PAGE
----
APAM, Australian Performing Arts Market, is over…five days of heat, sun, beauty, river, dark boxes, big tents and the occasional champagne, held from 18th February to 22nd February 2014 at Brisbane Powerhouse, Judith Wright Centre, QPAC and QUT Gardens Point. It was excellent, such a huge task to organise our river city with diverse performance spaces. Big congratulations for the organising committee.
Here is a list of 10 things that I learned after attending APAM for the very first time. What you will read is only my opinion, and I am sure some of you will agree and not agree:
1. Pitching your work is a great way of selling: 15-20 minutes of intensive interest from a large and diverse audience. I preferred the pitches over every other available avenue (you also have the opportunity to present as a showcase of 25 minutes, a full length show or a mobile booth).
2. Artists should pitch their own work, not rely on their producers to do so. The pitches I witnessed with artists at the podium seemed, to me, to be more powerful. Of course there was a producer near by.
3. It is crucially important to spend money on documentation: what I witnessed was beautifully presented material, with good quality sound and visuals.
4. It is important to go to APAM just to understand its complexity, then you can return in two years to pitch (if your work is chosen).
5. If you do not get showcased for APAM, find a way to do your show anyway. Keep it short. There were several satellite shows at the market. The artists were delegates at APAM and advertised throughout the festival. There were also several satellite forums outside the program that worked a treat.
6. Genuinely connect with whomever you meet: I had some wonderful conversations with people I did not know, and then was delighted to see them up on stage a day or two later. One veteran suggested that the best way to be present at APAM is to have conversations with whoever is standing there and stop waiting for ‘important people’ to come along.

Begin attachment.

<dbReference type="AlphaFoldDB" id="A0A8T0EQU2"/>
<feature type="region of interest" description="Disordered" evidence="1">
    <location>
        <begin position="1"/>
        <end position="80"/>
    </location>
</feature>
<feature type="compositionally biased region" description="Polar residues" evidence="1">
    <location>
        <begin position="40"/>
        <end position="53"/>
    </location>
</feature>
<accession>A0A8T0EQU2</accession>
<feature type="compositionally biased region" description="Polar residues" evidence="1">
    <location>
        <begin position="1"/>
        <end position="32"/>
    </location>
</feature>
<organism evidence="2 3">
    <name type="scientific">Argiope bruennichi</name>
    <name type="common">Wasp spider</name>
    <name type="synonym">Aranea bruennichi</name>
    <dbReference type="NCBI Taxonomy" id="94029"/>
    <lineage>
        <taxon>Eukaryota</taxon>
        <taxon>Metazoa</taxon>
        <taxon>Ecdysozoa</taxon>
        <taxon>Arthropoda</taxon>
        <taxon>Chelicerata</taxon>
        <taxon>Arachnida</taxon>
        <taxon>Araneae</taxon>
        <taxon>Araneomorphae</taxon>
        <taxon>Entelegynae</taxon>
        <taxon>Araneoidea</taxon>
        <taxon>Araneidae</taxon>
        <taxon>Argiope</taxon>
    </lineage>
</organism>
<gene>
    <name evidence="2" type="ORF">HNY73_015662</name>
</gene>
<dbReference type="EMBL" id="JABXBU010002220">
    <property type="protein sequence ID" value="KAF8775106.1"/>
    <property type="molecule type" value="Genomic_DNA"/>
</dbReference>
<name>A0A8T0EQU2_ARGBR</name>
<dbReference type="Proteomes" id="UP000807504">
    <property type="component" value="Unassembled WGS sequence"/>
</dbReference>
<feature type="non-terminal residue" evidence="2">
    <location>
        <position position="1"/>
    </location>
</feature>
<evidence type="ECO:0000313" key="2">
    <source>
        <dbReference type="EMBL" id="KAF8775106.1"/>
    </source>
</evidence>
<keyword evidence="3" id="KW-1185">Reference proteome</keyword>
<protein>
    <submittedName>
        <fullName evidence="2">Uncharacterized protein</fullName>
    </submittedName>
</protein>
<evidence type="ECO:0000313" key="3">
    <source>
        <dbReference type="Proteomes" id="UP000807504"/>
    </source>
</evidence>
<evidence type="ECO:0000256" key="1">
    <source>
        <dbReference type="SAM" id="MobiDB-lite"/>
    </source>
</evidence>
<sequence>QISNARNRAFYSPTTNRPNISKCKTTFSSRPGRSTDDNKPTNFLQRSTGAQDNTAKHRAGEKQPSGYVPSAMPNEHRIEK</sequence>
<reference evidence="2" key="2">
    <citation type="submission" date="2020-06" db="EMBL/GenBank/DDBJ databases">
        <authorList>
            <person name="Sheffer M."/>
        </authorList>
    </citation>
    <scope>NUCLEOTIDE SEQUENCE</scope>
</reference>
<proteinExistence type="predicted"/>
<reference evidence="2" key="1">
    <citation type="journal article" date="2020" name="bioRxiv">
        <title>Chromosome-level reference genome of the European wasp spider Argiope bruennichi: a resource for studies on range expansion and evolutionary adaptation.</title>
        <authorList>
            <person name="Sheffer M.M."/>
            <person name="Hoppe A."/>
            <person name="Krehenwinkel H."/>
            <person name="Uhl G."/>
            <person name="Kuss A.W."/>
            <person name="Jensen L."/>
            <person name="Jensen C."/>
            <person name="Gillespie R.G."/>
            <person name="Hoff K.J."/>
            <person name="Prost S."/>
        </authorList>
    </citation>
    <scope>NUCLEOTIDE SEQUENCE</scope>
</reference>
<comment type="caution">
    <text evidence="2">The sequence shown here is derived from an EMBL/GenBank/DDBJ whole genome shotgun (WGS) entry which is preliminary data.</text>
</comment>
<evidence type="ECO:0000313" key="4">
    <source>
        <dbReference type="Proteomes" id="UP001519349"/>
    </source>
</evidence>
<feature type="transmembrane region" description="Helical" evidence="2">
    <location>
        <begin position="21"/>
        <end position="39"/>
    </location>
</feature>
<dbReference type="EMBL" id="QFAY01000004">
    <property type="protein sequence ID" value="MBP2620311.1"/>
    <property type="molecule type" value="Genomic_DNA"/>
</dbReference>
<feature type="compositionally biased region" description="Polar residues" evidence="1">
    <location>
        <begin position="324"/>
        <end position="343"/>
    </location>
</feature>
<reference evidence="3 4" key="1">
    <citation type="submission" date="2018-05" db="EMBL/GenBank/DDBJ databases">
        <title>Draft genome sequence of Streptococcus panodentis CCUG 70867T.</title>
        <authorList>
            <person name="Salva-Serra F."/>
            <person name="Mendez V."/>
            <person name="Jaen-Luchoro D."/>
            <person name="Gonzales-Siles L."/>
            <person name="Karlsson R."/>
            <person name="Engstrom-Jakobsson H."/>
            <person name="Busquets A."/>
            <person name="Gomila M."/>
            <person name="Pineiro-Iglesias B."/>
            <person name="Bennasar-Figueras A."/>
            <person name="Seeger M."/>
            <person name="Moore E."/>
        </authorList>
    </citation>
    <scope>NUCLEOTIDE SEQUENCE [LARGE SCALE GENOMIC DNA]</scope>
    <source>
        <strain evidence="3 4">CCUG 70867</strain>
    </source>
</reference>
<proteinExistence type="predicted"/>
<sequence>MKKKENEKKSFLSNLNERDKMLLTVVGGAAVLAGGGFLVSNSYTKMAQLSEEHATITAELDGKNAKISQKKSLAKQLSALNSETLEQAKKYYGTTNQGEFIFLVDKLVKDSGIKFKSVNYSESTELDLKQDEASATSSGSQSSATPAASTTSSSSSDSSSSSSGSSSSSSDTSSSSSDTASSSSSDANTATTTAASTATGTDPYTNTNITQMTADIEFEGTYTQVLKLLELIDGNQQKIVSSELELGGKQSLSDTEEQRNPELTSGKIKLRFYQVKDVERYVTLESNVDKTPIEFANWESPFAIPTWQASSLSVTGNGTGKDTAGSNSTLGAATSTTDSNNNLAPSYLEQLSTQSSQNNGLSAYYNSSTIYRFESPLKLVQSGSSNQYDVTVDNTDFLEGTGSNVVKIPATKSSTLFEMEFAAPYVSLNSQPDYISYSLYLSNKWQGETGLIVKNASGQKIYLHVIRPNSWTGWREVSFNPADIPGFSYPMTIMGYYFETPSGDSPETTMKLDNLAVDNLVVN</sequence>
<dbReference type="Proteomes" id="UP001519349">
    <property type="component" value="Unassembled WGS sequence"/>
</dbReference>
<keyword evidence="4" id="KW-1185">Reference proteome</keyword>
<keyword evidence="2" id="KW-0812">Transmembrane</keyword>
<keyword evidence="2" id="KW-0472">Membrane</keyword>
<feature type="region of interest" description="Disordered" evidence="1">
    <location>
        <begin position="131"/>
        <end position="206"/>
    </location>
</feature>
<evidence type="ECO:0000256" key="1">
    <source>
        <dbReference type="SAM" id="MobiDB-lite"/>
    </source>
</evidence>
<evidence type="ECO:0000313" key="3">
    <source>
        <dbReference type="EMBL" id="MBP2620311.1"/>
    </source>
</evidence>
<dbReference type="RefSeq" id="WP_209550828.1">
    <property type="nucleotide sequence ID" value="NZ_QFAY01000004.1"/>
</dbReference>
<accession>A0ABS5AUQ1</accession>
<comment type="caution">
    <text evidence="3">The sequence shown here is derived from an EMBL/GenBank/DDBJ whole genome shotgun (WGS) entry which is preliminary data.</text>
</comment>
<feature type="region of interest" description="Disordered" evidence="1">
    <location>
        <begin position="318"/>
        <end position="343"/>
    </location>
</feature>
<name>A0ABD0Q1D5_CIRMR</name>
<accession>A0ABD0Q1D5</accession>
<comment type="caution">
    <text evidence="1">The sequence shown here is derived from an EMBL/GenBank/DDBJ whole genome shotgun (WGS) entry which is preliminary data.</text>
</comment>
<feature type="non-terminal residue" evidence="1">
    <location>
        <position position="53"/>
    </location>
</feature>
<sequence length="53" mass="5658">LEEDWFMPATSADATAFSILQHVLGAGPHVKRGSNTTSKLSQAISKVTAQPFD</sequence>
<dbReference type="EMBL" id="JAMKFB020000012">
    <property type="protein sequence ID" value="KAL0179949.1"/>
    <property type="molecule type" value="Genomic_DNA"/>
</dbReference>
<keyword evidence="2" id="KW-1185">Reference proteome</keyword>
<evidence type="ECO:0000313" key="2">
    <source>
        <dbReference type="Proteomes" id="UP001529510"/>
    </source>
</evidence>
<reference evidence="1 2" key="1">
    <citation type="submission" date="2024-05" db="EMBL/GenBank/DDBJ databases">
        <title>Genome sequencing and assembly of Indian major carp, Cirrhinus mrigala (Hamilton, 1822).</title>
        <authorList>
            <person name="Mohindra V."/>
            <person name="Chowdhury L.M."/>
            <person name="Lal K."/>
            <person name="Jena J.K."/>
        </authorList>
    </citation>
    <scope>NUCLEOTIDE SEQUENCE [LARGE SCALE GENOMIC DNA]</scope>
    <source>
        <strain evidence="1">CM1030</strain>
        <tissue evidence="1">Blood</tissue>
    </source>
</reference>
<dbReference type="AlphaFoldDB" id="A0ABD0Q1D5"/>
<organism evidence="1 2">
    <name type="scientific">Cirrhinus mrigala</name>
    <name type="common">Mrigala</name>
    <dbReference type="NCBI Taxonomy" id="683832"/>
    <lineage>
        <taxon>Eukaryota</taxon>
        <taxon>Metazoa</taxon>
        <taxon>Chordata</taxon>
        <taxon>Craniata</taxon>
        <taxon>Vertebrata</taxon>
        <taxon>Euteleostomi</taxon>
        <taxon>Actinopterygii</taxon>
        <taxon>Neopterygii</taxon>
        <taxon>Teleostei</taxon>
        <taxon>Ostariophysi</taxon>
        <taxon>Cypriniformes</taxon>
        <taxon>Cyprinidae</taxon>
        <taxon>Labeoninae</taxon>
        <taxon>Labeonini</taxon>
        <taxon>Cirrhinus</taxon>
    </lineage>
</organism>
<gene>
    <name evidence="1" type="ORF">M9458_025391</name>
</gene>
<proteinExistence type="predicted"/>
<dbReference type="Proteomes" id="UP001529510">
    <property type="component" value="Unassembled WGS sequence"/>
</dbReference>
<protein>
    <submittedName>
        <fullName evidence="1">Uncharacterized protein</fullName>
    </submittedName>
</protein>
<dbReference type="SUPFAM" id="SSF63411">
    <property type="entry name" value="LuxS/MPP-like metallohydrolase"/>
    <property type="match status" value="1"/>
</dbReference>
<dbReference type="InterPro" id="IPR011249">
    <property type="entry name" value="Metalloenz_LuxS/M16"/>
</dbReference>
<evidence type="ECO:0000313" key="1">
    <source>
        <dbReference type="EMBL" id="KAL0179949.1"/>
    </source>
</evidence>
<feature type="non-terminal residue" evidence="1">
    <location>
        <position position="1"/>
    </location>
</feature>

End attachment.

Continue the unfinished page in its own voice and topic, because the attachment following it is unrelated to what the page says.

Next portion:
7. Slowing down when you feel like you need to speed up is an ideal approach: pacing yourself for 5 big days (really 4 full days), requires commitment, tenacity and a sense of humour.
8. Research everyone you can (everyone is in the Delegate book) so you know who you need to chat with. And have good up-to-date business cards.
9. Take snacks. There is little time to eat so make sure you have fruit, nuts, water to keep you going.
10. Enjoy yourself despite the gruelling schedule and the heat.
APAM was fabulous for me: I saw tens and tens of shows, either 15 minute pitches or full length performances. I could not see everything, there was too much, but I experienced so many emotions and ideas, I felt compelled to make this list and encourage artists to attend in the future, even though you may not have anything to pitch.
More artists should attend. Treat it as a Professional Development Week. We certainly need opportunities like this here in Brisbane. And we also need to agitate for a special rate for artists attending for PD. For most artists, $680.00 delegate fee is too high. I am wondering if APAM would consider what “Australia Theatre Forum” proposed last year, a subsidy for the independent artists who attended. Most people who attend APAM do not personally pay that fee, their companies do, but that is not so for freelance artists.
APAM, a great experience. A great experience for all artists, regardless of whether they have work to sell or not.
Thank you APAM. You really excelled to make a fascinating five days of research, inspiration and friendship.